The Future of Big Data is Here – Here’s What it Means for Manufacturing and IIOT

Oct 27, 2017 1:46 PM

It’s no secret that big data is getting…well, bigger – at an astonishing rate.

90% of the world’s data has been generated in the past two years alone (source: Domo). And sources estimate that the size of the digital universe is doubling at least every two years.

Source: insideBIGDATA (https://insidebigdata.com/2017/02/16/the-exponential-growth-of-data/)
Source: insideBIGDATA (https://insidebigdata.com/2017/02/16/the-exponential-growth-of-data/)

It’s worth noting that while human-generated data (e.g., data from everyday activities such as phone calls and social media posts) is growing much faster than traditional business data, data generated by machines is growing exponentially faster, at 50x the growth rate.

What’s driving this explosion in machine data, and what are some of the ways in which it might transform the world within the next few years?

Machine Data and the IoT

Most traditional business applications originated at a time when data was comparatively scarce and data storage relatively expensive. Crucial business functions like finance, marketing, and supply chain management were conducted in the rearview mirror, powered by historical reporting – for example, a report of last month’s transactions. A small number of IT systems would maintain detailed system logs, primarily in cases of security incidents.

But with the decline in the cost of data storage, an increasing number of sensors, devices, and applications are tracking and writing everything they do – producing a treasure trove of data.

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Simply put, the category of machine data covers all kinds of data generated by pieces of technology (servers, industrial equipment, and mobile devices, for example) as they record the world around them and their own operations. Machine data is the “digital exhaust” created by the operation of these systems and applications: everything from server logs to records of machine temperatures.

The list goes on. Sensors. Traffic lights, Elevators. Routers. Exercise equipment. Medical devices. Surveillance cameras. Firewalls. Assembly line tools. Each and every one of these churning out billions of data points regularly on their operations. The computing abilities embedded in day-to-day objects and rise of machine-to-machine communications has fueled the growth of the Internet of Things (source: Wired).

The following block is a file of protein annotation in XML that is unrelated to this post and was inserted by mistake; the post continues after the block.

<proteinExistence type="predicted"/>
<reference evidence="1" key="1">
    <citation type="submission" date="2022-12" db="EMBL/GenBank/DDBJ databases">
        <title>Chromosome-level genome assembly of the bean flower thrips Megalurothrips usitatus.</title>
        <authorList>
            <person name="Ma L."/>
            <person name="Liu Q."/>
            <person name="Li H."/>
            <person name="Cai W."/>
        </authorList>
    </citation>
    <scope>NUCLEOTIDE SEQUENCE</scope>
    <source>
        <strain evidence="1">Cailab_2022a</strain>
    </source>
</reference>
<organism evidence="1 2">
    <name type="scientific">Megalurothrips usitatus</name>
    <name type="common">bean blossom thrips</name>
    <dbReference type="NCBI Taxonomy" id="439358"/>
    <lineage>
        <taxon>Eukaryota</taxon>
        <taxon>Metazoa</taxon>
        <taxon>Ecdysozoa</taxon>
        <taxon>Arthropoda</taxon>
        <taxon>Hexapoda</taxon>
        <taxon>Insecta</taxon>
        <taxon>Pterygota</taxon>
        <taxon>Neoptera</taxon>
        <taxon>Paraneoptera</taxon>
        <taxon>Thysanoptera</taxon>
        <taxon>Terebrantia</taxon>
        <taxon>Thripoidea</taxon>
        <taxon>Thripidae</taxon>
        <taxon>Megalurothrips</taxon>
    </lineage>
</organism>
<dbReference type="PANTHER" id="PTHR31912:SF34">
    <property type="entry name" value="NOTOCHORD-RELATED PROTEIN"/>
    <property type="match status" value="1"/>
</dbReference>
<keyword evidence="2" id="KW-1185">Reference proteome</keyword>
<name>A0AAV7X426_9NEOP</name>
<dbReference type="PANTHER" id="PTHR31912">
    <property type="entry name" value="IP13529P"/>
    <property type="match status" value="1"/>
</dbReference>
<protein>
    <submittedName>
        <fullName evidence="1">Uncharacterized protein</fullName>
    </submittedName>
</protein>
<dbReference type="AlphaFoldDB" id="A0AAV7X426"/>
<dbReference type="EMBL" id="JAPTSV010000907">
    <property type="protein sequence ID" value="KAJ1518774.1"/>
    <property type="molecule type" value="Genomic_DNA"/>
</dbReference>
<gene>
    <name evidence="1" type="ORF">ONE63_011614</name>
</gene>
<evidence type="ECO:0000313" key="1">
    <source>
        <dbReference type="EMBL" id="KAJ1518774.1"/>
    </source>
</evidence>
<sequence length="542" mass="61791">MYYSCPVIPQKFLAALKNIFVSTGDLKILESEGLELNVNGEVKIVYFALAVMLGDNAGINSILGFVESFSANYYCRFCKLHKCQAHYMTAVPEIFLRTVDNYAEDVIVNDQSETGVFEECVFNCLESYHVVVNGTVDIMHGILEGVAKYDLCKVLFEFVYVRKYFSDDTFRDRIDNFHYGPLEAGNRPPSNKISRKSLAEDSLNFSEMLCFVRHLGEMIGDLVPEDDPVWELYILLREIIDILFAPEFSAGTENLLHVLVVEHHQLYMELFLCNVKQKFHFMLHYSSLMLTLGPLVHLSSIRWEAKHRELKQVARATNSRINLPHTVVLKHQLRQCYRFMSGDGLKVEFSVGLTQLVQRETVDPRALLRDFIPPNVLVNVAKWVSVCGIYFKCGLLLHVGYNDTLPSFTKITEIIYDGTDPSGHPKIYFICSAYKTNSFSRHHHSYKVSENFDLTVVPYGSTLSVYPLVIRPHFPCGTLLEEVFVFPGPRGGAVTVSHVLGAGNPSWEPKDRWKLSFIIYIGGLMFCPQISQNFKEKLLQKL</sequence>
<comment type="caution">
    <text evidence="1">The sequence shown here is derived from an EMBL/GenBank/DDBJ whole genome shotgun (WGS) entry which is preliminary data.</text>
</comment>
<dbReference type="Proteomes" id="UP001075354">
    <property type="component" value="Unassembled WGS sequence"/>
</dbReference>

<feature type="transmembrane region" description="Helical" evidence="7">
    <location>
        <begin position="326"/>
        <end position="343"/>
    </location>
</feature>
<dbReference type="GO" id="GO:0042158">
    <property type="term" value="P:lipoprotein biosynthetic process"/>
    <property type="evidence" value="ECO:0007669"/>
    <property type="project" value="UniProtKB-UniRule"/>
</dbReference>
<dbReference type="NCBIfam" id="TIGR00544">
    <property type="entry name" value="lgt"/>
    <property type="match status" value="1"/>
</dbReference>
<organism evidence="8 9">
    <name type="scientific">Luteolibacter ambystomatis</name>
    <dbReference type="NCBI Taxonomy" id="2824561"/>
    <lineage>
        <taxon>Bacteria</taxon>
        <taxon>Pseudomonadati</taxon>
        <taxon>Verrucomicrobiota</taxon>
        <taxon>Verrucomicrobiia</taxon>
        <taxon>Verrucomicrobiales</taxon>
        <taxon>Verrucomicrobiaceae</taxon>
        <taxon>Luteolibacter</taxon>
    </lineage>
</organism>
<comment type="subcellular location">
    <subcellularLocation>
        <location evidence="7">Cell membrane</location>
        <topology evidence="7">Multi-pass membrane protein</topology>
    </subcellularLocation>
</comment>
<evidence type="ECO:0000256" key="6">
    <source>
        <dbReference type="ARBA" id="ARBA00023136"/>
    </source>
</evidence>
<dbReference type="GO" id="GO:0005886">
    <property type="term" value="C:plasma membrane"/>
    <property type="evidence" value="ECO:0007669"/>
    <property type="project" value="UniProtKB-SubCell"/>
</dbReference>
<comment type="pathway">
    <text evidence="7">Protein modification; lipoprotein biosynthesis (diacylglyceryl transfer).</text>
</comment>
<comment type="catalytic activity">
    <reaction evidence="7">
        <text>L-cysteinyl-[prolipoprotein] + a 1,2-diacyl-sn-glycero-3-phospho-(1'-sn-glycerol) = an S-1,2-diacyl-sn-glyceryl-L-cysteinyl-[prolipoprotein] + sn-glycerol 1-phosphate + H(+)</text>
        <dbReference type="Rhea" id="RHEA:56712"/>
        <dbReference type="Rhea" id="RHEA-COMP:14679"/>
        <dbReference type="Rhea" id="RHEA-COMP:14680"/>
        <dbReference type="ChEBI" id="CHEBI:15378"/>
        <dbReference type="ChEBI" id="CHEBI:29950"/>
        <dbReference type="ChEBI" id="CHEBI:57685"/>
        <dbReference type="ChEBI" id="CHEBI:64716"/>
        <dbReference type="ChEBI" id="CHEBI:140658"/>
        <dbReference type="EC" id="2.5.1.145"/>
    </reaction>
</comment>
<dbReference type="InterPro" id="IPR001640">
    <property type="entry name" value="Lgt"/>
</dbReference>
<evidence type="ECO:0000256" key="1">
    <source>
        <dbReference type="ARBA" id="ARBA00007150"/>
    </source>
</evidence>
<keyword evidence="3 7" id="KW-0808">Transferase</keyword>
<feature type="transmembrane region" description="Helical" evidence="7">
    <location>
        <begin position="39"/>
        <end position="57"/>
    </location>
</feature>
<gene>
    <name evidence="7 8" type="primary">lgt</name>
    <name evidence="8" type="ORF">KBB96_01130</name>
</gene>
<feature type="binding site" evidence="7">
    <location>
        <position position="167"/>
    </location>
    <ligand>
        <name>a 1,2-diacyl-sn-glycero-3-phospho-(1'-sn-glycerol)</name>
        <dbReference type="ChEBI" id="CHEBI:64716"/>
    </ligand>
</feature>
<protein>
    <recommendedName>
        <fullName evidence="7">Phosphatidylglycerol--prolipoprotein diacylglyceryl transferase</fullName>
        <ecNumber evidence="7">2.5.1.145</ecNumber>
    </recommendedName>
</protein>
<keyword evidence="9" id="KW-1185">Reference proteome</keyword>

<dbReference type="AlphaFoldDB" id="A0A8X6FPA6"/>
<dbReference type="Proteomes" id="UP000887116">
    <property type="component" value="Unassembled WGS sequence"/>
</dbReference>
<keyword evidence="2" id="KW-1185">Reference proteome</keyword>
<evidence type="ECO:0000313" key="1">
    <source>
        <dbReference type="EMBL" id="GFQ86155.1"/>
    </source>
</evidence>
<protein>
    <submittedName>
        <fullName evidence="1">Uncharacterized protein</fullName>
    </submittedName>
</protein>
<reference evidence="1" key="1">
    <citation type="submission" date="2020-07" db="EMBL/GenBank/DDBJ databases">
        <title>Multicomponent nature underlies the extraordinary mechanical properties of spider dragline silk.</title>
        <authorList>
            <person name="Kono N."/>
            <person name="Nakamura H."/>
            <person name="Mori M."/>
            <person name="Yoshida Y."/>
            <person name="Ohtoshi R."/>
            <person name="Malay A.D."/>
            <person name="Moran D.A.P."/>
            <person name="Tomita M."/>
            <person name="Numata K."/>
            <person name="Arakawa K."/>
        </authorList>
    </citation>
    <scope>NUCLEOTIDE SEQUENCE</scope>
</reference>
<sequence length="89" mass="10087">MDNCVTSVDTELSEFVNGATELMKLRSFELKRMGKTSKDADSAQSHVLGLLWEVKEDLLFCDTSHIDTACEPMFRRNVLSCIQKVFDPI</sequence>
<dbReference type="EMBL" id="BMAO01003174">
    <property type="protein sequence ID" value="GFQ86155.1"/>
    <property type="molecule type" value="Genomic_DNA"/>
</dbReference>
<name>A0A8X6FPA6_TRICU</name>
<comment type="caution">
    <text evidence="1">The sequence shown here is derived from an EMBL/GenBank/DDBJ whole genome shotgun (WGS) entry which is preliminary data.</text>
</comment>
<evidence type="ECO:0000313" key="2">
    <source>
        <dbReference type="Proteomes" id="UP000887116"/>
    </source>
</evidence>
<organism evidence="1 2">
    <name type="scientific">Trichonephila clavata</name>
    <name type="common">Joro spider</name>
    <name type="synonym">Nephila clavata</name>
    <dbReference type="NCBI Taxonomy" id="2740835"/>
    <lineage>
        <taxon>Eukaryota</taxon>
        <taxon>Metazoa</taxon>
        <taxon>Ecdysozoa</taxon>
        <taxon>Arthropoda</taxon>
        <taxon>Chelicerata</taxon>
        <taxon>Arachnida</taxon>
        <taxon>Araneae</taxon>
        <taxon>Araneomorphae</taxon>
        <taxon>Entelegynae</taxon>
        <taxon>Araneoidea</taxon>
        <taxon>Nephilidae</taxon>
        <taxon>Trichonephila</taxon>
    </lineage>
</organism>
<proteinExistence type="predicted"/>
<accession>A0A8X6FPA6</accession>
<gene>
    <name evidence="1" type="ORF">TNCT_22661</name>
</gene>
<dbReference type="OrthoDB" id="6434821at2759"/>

Some industry experts have proposed a classification of different types of machine data, including sensor data (e.g., videos of a street corner), calculations and predictions, automation records, and metadata. However many types there are, though, one thing is clear: machine data is abundant and complex, and is only poised for further growth over the coming years.

The Machine Data-Powered Revolution

The availability of massive amounts of machine-generated data in real-time has fundamentally changed the way that businesses across industries approach decision-making. Some of the areas in which businesses have seen the biggest transformations include:

  • IT performance and security. Granular system logs have turbo-charged network traffic and virtual machine monitoring, allocation of computing resources, and identification of network intrusions, (source: ComputerWeekly.com).
  • Business intelligence. Key applications include demand forecasting based on store traffic (from mobile beacons), and predicting the right ad experience to deliver to users in different geographic areas or on different device types. Furthermore, data doesn’t have to intuitively correlate to the prediction subject –  a Japanese real-estate company, for example, was able to create a predictive model for lease renewals based on machine data from their elevators (source: CITO Research)
  • Manufacturing. The ability to capture detailed information on the operation of automation and processes – through the use, for example, of a digital twin – has fueled preventative maintenance and just-in-time ordering of parts used in industrial manufacturing, leading to significant cost savings and efficiencies.
Smart Appliances

Of course, the way that most consumers experience the benefits of machine data is through a network of “smart” devices powered by the IoT – thermostats that start heating the house when a resident is on her way home, or exercise equipment that automatically adjusts based on a user’s digital medical records and biometrics.

But the story doesn’t end with simply generating and gathering machine data. For businesses, getting value from machine data requires the ability to teleport that data from countless sensors, systems, and applications to a real-time analytics environment where it can be mined for insights. As we’ll explore in further blog posts, this continues to be a daunting challenge for technical leaders across industries.

In the meantime, the next time you hear the assembly line whirring or see wind turbines spinning, make sure to stop and reflect on the astonishing explosion of machine data – and how it will transform the way we do business in the very near future.

How Equalum can help

Equalum is the first Data Beaming platform, relied upon by enterprises across industries to seamlessly teleport operational data to real-time analytics environments. Built for scalability and ease of use, Equalum’s Data Beaming platform ingests, processes and transforms data in real-time from any number of data sources, before streaming it to any number of target applications or systems. Data Beaming technology harnesses the power of Spark in an end-to-end, enterprise-grade solution – helping organizations rapidly accelerate past traditional ETL or open-source implementations.

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